- n. 一步；步速；步法
- vi. 踱步；缓慢而行
- vt. 踱步于；用步测
- n. (Pace)人名；(捷)帕采；(英)佩斯；(法)帕斯；(罗)帕切
CET4 TEM4 IELTS 考 研 CET6
来自拉丁语pax 的离格形式pace,和平，平和，词源同peace.后引申词义请平静，请息怒，请 原谅等。
- pace:  Latin passus ‘step’, the source of English pace (and also ultimately of English pass), denoted etymologically a ‘stretch of the leg’. It was based on passus, the past participle of the verb pandere ‘stretch’ (source also of English expand and spawn). English acquired it via Old French pas, and at first used it not just for ‘step’ and ‘rate of movement’, but also for a ‘mountain defile’. In this last sense, though, it has since the early modern English period been converted to pass, partly through reassociation with French pas, partly through the influence of the verb pass.
=> expand, pass, spawn
- pace (n.)
- late 13c., "a step in walking; rate of motion," from Old French pas "a step, pace, trace," and directly from Latin passus, passum "a step, pace, stride," noun use of past participle of pandere "to stretch (the leg), spread out," probably from PIE *pat-no-, a nasalized variant of root *pete- "to spread" (cognates: Greek petannynai "to spread out," petalon "a leaf," patane "plate, dish;" Old Norse faðmr "embrace, bosom," Old English fæðm "embrace, bosom, fathom," Old Saxon fathmos "the outstretched arms"). Also, "a measure of five feet" [Johnson]. Pace-setter in fashion is from 1895.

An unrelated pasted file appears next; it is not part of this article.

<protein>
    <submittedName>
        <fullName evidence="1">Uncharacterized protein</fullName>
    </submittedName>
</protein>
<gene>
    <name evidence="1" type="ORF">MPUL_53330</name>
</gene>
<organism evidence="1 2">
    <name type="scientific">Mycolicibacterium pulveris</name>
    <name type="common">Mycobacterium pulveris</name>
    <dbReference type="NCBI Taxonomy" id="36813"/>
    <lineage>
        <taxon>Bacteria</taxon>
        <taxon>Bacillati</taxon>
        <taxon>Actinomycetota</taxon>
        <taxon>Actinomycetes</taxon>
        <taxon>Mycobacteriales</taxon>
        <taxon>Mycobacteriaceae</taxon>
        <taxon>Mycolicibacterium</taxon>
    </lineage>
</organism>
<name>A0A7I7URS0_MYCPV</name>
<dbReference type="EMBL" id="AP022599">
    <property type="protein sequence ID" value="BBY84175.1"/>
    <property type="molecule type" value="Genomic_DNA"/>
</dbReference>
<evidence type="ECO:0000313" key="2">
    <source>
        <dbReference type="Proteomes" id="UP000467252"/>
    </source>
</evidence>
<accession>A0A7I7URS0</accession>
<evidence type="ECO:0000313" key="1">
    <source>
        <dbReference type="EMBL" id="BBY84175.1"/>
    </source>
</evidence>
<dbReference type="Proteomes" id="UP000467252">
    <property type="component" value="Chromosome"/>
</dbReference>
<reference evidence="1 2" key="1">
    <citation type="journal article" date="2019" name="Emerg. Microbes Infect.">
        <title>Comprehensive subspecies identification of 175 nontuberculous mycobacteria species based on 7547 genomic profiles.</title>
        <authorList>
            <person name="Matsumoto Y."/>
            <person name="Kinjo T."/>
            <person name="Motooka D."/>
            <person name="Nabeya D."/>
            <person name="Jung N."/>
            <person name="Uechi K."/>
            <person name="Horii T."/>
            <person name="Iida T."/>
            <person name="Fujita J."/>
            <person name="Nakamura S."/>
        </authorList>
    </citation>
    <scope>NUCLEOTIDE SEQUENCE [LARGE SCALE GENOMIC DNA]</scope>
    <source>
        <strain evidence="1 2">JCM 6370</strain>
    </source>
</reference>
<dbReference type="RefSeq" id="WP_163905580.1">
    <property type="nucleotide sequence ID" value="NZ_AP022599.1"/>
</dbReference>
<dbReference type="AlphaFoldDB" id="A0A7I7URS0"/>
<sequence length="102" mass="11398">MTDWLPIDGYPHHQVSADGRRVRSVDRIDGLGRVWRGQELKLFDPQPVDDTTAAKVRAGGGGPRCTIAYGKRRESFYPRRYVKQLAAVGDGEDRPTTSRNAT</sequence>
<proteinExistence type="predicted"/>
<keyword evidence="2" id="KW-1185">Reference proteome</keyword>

- pace (prep.)
- "with the leave of," 1863, from Latin pace, ablative of pax "peace," as in pace tua "with all deference to you;" from PIE *pak- "to fasten" (see pax). "Used chiefly as a courteous or ironical apology for a contradiction or difference of opinion" [OED].
- pace (v.)
- 1510s, "to walk at a steady rate," from pace (n.). Meaning "to measure by pacing" is from 1570s. That of "to set the pace for" (another) is from 1886. Related: Paced; pacing.
- 1. Interest rates would come down as the recovery gathered pace.
- 2. Instead of moving at his usual stately pace, he was almost running.
- 3. With four laps to go, he kept pace with the leaders.
- 4. He scares teams to death with his pace and power.
- 5. Both teams played with a lot of quality, pace and tempo.